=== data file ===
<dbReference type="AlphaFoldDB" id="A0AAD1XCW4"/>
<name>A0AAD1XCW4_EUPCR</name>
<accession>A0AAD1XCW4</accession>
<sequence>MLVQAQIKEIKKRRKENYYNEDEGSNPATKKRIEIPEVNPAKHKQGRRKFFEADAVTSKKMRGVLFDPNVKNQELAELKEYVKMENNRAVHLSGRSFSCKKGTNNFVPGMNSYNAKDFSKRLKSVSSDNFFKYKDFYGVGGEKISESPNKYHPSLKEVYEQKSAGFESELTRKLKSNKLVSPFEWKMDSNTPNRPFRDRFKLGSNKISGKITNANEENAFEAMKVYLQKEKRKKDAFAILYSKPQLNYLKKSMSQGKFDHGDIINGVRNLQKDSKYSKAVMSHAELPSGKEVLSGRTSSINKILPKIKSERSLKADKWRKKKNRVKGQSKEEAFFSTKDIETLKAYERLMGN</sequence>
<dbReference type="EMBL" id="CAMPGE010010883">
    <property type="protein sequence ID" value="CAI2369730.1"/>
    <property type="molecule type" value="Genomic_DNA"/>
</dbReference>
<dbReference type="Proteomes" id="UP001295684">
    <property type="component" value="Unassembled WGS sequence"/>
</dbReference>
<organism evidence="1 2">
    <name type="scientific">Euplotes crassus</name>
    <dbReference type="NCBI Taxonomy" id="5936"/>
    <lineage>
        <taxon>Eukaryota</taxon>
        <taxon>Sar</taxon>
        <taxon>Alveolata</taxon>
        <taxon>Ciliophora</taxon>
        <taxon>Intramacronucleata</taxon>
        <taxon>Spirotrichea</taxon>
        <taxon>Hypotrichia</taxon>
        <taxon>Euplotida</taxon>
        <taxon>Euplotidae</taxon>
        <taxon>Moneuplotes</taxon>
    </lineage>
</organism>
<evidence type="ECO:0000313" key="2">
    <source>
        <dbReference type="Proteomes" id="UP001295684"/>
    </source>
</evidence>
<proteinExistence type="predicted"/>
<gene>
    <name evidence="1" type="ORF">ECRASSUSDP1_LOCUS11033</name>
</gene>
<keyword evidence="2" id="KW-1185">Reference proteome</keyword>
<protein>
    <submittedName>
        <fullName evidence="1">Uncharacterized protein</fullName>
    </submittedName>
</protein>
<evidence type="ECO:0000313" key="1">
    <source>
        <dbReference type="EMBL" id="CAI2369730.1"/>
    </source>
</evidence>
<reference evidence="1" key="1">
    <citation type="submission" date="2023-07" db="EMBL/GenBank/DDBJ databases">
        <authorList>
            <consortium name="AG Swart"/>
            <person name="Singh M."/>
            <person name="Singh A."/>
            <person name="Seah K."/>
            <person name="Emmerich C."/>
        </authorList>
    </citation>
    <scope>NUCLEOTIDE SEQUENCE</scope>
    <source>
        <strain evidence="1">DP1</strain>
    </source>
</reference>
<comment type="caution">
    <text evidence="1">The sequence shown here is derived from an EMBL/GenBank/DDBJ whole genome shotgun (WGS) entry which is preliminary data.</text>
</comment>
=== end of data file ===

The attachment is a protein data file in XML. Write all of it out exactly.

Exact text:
<dbReference type="AlphaFoldDB" id="A0AAD1XCW4"/>
<name>A0AAD1XCW4_EUPCR</name>
<accession>A0AAD1XCW4</accession>
<sequence>MLVQAQIKEIKKRRKENYYNEDEGSNPATKKRIEIPEVNPAKHKQGRRKFFEADAVTSKKMRGVLFDPNVKNQELAELKEYVKMENNRAVHLSGRSFSCKKGTNNFVPGMNSYNAKDFSKRLKSVSSDNFFKYKDFYGVGGEKISESPNKYHPSLKEVYEQKSAGFESELTRKLKSNKLVSPFEWKMDSNTPNRPFRDRFKLGSNKISGKITNANEENAFEAMKVYLQKEKRKKDAFAILYSKPQLNYLKKSMSQGKFDHGDIINGVRNLQKDSKYSKAVMSHAELPSGKEVLSGRTSSINKILPKIKSERSLKADKWRKKKNRVKGQSKEEAFFSTKDIETLKAYERLMGN</sequence>
<dbReference type="EMBL" id="CAMPGE010010883">
    <property type="protein sequence ID" value="CAI2369730.1"/>
    <property type="molecule type" value="Genomic_DNA"/>
</dbReference>
<dbReference type="Proteomes" id="UP001295684">
    <property type="component" value="Unassembled WGS sequence"/>
</dbReference>
<organism evidence="1 2">
    <name type="scientific">Euplotes crassus</name>
    <dbReference type="NCBI Taxonomy" id="5936"/>
    <lineage>
        <taxon>Eukaryota</taxon>
        <taxon>Sar</taxon>
        <taxon>Alveolata</taxon>
        <taxon>Ciliophora</taxon>
        <taxon>Intramacronucleata</taxon>
        <taxon>Spirotrichea</taxon>
        <taxon>Hypotrichia</taxon>
        <taxon>Euplotida</taxon>
        <taxon>Euplotidae</taxon>
        <taxon>Moneuplotes</taxon>
    </lineage>
</organism>
<evidence type="ECO:0000313" key="2">
    <source>
        <dbReference type="Proteomes" id="UP001295684"/>
    </source>
</evidence>
<proteinExistence type="predicted"/>
<gene>
    <name evidence="1" type="ORF">ECRASSUSDP1_LOCUS11033</name>
</gene>
<keyword evidence="2" id="KW-1185">Reference proteome</keyword>
<protein>
    <submittedName>
        <fullName evidence="1">Uncharacterized protein</fullName>
    </submittedName>
</protein>
<evidence type="ECO:0000313" key="1">
    <source>
        <dbReference type="EMBL" id="CAI2369730.1"/>
    </source>
</evidence>
<reference evidence="1" key="1">
    <citation type="submission" date="2023-07" db="EMBL/GenBank/DDBJ databases">
        <authorList>
            <consortium name="AG Swart"/>
            <person name="Singh M."/>
            <person name="Singh A."/>
            <person name="Seah K."/>
            <person name="Emmerich C."/>
        </authorList>
    </citation>
    <scope>NUCLEOTIDE SEQUENCE</scope>
    <source>
        <strain evidence="1">DP1</strain>
    </source>
</reference>
<comment type="caution">
    <text evidence="1">The sequence shown here is derived from an EMBL/GenBank/DDBJ whole genome shotgun (WGS) entry which is preliminary data.</text>
</comment>